OUR PURPOSE
Years ago, research conducted on fishing communities in Indonesia, sought to determine the reason that any one fishing expedition would come to a close. The answer become clear when speaking with the fishermen themselves…

“We come back when the boat is full of fins, or when we’ve run out of cigarettes. These days we always run out of cigarettes first”.

The fishermen and the artisanal fishing communities they were part of, had revealed a sad fact, largely due to the global shark trade, the ocean was changing in a dramatic way. Not long ago, sharks averaged less than two precent of the catch produced by fisheries in Indonesia. Then at the beginning of the 21st century, Indonesia was the world’s leading shark producer. Their fins became the prize, their status and the laws protecting them became insignificant hurdles, and their decline became imminent.

I was brought to Indonesia to document this trade, dead sharks to the left of me; their fins separated and sit...
OUR PURPOSE
Years ago, research conducted on fishing communities in Indonesia, sought to determine the reason that any one fishing expedition would come to a close. The answer become clear when speaking with the fishermen themselves…

“We come back when the boat is full of fins, or when we’ve run out of cigarettes. These days we always run out of cigarettes first”.

The fishermen and the artisanal fishing communities they were part of, had revealed a sad fact, largely due to the global shark trade, the ocean was changing in a dramatic way. Not long ago, sharks averaged less than two precent of the catch produced by fisheries in Indonesia. Then at the beginning of the 21st century, Indonesia was the world’s leading shark producer. Their fins became the prize, their status and the laws protecting them became insignificant hurdles, and their decline became imminent.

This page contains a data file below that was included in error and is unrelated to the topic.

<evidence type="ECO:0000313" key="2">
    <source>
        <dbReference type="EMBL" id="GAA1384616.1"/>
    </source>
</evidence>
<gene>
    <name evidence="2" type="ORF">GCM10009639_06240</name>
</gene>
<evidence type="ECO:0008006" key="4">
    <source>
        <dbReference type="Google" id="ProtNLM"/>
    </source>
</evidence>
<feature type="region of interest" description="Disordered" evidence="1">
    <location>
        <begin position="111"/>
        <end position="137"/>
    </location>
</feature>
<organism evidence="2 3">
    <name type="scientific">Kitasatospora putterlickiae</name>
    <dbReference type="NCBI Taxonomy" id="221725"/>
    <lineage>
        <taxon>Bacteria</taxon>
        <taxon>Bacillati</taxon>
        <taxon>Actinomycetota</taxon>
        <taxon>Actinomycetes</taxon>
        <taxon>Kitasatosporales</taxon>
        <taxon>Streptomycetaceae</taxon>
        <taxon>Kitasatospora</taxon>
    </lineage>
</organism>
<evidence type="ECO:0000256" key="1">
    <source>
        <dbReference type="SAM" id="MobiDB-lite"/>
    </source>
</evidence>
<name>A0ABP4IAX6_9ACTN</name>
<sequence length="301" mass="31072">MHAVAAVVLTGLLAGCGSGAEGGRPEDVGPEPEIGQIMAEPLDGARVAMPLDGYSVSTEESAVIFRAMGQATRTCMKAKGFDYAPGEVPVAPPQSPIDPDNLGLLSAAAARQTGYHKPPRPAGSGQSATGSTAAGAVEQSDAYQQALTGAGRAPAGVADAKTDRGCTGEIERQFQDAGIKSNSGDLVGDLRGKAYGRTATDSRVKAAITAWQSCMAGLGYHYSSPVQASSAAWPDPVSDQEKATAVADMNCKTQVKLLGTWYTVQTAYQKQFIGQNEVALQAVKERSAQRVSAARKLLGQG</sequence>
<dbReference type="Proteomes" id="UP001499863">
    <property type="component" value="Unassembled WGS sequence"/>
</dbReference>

I was brought to Indonesia to document this trade, dead sharks to the left of me; their fins separated and sitting in piles around me. Maggots have begun to crawl out of the sewers and blood is everywhere. There are maybe 80 sharks here, and some of them are bigger than any shark I’ve ever seen in the wild, some species I’ve only seen in books. At this moment I began to think of how I could possibly work my way into this issue to effectively create change as an individual. It wasn’t until a year later I would return with a very different intention. I originally travelled to this market to expose the shark trade and the men at it’s heart…I went back, to offer those men an alternative.

‘Project Hiu’, Hiu being the Indonesian word for Shark, is an initiative which aims to provide alternative income to fishermen in one of the largest shark fisheries in Indonesia, and the world. By hiring the shark fishing boats and locals that man them, we sought to engage the fisherman in a very different role. Tourism. A natural, alternative income that simultaneously and effectively protects sharks. Project Hiu is founded on the recognition that the very solution to saving sharks, lay with the men raised to kill them.

This small village and the fishermen we work with represent far more than a simple project, they represent the preservation of a vast ocean that connects us all, and an opportunity to drive a wedge between the hard working, often desperate fishermen and the foreign buyers who profit from them. We also address the need for our presence to benefit the entire community. An incentive for a whole
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Benjamin Hall
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Benjamin Hall COO A passionate/ dyslexic entrepreneur, who stops at nothing to achieve a vision.